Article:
In the wake of Adam Wainwright's season-ending injury, Cliff Corcoran and Jay Jaffe debate its impact on the Cardinals and whether or not it's time for the NL to adopt the DH.
The Cardinals are off to a strong start this season, sitting in first place in the National League Central entering Monday with a 12–5 record. But St. Louis will now have to go forward without one of its most senior and dependable players: ace Adam Wainwright, who is done for the season after injuring his Achilles tendon while popping out in Saturday's game against the Brewers.
Can the Cardinals survive the loss of their veteran righthander? How will St. Louis fill the void that Wainwright's injury creates in its rotation? And with Wainwright now the latest pitcher to hurt himself while at bat or on the bases, is it finally time for the NL to adopt the designated hitter? Cliff Corcoran and Jay Jaffe tackle those questions and more.
How much does Wainwright's injury affect the Cardinals?
Jay Jaffe: Obviously this is a big blow, because Wainwright is on the short list of candidates for baseball's second best pitcher (behind Clayton Kershaw). The NL Central does seem to be in a state of upheaval with the Brewers and Reds no longer contenders and the Cubs emerging as one, so maybe the division won't be quite the dogfight that it's been in recent years. That would give the Cardinals a bit more breathing room, but this is still a painful blow.
What's interesting to me, though, is the opportunity—and added pressure—it creates for their younger pitchers. This is where we will see if Michael Wacha and Carlos Martinez can evolve into the rotation anchors that many believe they can be. So far, those two have been great, with respective ERAs of 1.33 and 1.35 through three starts. They're not going to sustain that level of dominance, but the expectation remains that they can be front-to-mid-rotation guys. Likewise,St. Louis will eventually have decent options for the fifth spot in Marco Gonzales and Jaime Garcia, though both of them are battling shoulder issues, so it’s probably not a good idea to do too much chicken-counting.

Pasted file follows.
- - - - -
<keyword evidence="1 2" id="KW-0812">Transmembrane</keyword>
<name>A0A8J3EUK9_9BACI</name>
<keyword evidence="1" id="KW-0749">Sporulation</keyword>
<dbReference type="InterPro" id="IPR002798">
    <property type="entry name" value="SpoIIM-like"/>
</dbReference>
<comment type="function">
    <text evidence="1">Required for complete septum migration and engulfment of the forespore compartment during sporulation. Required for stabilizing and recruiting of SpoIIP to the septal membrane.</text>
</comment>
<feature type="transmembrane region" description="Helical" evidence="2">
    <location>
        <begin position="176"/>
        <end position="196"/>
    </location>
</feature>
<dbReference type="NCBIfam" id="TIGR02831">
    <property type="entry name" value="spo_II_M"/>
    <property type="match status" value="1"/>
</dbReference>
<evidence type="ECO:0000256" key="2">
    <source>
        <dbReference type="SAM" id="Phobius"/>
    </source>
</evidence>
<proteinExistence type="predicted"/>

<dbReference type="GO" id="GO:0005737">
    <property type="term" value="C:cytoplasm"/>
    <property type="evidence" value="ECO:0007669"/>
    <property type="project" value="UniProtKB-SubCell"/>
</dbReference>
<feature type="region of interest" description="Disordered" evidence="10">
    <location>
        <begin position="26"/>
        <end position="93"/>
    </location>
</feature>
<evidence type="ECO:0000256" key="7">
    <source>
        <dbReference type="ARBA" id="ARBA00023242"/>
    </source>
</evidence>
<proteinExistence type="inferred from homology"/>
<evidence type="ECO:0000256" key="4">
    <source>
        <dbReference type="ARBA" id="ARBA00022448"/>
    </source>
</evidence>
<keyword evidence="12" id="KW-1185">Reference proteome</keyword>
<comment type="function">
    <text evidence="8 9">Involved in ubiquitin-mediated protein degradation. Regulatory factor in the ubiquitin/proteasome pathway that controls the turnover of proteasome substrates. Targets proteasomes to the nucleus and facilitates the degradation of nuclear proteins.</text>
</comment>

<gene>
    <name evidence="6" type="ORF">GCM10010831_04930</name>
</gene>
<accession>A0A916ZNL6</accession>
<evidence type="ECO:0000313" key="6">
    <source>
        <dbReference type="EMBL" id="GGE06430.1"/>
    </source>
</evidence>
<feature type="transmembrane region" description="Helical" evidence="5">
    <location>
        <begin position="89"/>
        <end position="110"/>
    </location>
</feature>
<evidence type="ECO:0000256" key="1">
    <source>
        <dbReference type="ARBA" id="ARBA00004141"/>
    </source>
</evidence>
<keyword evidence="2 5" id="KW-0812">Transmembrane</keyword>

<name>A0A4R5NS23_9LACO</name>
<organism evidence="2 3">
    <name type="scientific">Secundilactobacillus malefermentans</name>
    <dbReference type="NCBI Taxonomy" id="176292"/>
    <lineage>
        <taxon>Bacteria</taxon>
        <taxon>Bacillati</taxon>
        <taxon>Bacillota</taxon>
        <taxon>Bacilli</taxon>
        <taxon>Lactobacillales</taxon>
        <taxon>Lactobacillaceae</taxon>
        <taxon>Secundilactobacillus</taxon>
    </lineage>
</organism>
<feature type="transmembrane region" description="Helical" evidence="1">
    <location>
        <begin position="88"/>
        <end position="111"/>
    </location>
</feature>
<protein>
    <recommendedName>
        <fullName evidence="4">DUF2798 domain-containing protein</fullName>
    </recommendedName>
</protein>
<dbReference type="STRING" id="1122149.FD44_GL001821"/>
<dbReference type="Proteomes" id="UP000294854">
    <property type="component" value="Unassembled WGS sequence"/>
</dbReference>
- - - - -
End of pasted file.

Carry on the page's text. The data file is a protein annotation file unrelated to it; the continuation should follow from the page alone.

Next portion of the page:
Cliff Corcoran: The chicken counting is the big concern here. Yes, Wainwright is a perennial Cy Young contender (he's finished in the top three in four of his last five healthy seasons) and a four-win player per Baseball-Reference.com’s Wins Above Replacement. But he’s also a horse, averaging 226 regular-season innings over those last five healthy years and adding an average of 22 postseason innings over the last three years. Wacha might have the ability to emerge as a replacement ace the way Chris Carpenter did in 2011—when Wainwright was lost for the season due to Tommy John surgery, but the Cardinals still went on to win the World Series—but he has never thrown 150 innings in a professional season, and he tossed just 107 frames last year in what was supposed to be his first full major league season. Martinez, meanwhile, has never thrown more than 108 innings in his first five professional seasons, and he spent his first two major league campaigns in '13 and '14 almost exclusively in relief. Whoever ultimately winds up as Wainwright’s permanent replacement this season will come with similar workload concerns.
Gonzales, a 2013 first-round pick, might be the preferred option based on talent, but he's on the Triple A disabled list with shoulder tightness. Ironically, his injury, if it proves not to be significant, might help alleviate that concern about workload because St. Louis can’t call him up immediately and ask him for five or six months of help. Instead, it will have to fill some starts with the likes of Tim Cooney or Tyler Lyons before turning to Gonzales, who threw 162 2/3 innings last year across three minor league levels and the majors (playoffs included). Still, with Gonzales hurt, Garcia still trapped in the phantom zone of chronic shoulder issues and Wacha and Martinez with such limited track records as starters, the loss of Wainwright is an even more significant concern than it would be if the Cardinals had a middling innings eater ready to step into the rotation.